Stony Brook Medicine Conducting Six-Month Research Study on Multiple Sclerosis Relapse
Published on February 18, 2014 · Filed Under Uncategorized
by Laura Cino
(Stony Brook, NY) Stony Brook Medicine will be conducting an IRB-approved research study in conjunction with Hyperbaric Medical Solutions to determine whether hyperbaric oxygen therapy when added to conventional steroid therapy will improve recovery from multiple sclerosis relapse. Stony Brook MS Comprehensive Care Center Director Dr. Patricia Coyle will be the Principal Investigator for this first research study of its kind. Dr. Coyle will work with Hyperbaric Medical Solutions’ (HMS) Medical Director Dr. Henry Prince.
The six-month study will include 30 volunteer patients who have suffered an MS relapse. It will include steroid therapy, physical exams, neurological exams, questionnaires, MRIs and possible hyperbaric oxygen therapy. Participants will be asked to visit Stony Brook MS Comprehensive Care Center for six study visits and offsite facilities for MRI and possible hyperbaric treatments. Fifteen patients will be randomized to receive hyperbaric oxygen therapy and 15 will not.
Multiple sclerosis is an autoimmune disorder that attacks the central nervous system. Symptoms of the disease include numbness and weakness in extremities that can disable a person. According to the National Multiple Sclerosis Society, there are approximately 400,000 people living with MS in the United States. Women are almost three times more likely to have the disease.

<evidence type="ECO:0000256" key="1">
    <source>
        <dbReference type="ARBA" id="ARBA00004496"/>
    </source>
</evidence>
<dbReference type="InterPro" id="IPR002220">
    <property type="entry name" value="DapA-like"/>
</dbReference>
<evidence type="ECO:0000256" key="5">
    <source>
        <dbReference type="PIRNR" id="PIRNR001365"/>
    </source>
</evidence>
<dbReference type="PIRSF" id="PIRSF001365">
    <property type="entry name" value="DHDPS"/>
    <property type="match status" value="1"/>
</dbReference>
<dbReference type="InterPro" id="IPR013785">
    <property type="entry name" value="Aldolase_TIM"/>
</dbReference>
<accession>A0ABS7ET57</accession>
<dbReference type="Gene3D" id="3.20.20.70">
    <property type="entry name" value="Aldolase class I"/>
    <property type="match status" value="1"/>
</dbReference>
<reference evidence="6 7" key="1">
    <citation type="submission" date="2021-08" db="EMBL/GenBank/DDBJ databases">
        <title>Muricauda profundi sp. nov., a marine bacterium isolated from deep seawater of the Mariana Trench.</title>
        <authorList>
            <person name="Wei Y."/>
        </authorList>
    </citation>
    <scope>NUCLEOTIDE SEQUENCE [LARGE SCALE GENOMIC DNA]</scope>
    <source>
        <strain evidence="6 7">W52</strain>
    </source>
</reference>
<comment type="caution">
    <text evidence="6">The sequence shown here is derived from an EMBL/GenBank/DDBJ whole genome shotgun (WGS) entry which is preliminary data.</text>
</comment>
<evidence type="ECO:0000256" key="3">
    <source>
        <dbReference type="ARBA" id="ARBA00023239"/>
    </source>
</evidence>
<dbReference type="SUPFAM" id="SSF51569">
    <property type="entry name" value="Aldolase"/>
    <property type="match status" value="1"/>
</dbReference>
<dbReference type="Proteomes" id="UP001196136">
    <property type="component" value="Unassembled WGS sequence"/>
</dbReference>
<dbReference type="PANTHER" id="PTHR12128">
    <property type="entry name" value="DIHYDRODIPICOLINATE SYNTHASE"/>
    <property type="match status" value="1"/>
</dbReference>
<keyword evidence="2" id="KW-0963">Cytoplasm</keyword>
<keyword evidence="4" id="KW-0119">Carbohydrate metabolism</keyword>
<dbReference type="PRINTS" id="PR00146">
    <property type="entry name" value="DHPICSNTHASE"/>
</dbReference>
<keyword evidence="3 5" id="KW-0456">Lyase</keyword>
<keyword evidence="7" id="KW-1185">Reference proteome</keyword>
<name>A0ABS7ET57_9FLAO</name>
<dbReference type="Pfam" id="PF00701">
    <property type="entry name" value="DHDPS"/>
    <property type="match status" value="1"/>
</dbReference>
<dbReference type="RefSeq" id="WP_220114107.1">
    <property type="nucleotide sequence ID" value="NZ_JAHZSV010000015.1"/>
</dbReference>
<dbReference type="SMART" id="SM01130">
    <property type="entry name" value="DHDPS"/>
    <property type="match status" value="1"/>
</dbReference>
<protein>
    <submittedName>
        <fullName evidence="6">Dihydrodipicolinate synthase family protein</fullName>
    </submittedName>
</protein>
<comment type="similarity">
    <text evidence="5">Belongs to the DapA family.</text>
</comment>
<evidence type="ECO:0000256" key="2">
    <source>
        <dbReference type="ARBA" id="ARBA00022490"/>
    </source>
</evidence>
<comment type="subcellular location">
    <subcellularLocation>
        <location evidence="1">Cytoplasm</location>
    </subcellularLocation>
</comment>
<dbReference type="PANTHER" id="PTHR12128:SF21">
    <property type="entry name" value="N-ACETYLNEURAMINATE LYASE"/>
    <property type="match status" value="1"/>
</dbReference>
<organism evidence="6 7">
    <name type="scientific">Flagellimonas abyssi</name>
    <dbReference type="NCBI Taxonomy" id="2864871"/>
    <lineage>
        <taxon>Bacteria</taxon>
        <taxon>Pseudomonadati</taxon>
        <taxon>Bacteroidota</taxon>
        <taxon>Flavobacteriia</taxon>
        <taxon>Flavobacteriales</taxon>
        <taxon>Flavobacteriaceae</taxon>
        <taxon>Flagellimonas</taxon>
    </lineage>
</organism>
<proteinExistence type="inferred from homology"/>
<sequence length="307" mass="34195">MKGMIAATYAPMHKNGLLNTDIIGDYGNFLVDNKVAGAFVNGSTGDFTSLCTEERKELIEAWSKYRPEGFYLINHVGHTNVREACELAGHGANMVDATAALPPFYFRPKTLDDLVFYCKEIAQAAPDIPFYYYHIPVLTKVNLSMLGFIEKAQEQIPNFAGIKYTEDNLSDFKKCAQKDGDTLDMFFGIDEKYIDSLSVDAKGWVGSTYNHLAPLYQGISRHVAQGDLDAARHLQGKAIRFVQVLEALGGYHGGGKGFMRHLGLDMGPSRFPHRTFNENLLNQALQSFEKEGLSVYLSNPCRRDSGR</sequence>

Notes Stony Brook’s Dr. Coyle, “This is the first time hyperbaric oxygen is being examined to determine whether it can, when used acutely, lessen the damage associated with an MS attack”.
HMS Medical Director Dr. Prince said, “We are excited to work with Dr. Coyle and Stony Brook University exploring the role of Hyperbaric Oxygen as a tool for the treatment of Multiple Sclerosis. We hope to show that Hyperbaric Oxygen along with steroids reduce the objective and subjective damage often seen after exacerbation’s of MS.”
The ground-breaking study is sponsored by the Cure MS Foundation of New York, which was founded by Filomena Lombardi who was first diagnosed with MS over 17 years ago. After trying numerous treatments, Lombardi found that hyperbaric oxygen therapy was extremely effective. Lombardi notes, “The FDA has approved hyperbaric oxygen therapy for the treatment of a number of health conditions such as radiation injury, diabetic wounds and carbon monoxide poisoning; however, it has not approved it for the treatment of MS. Hopefully this study will help reverse that.”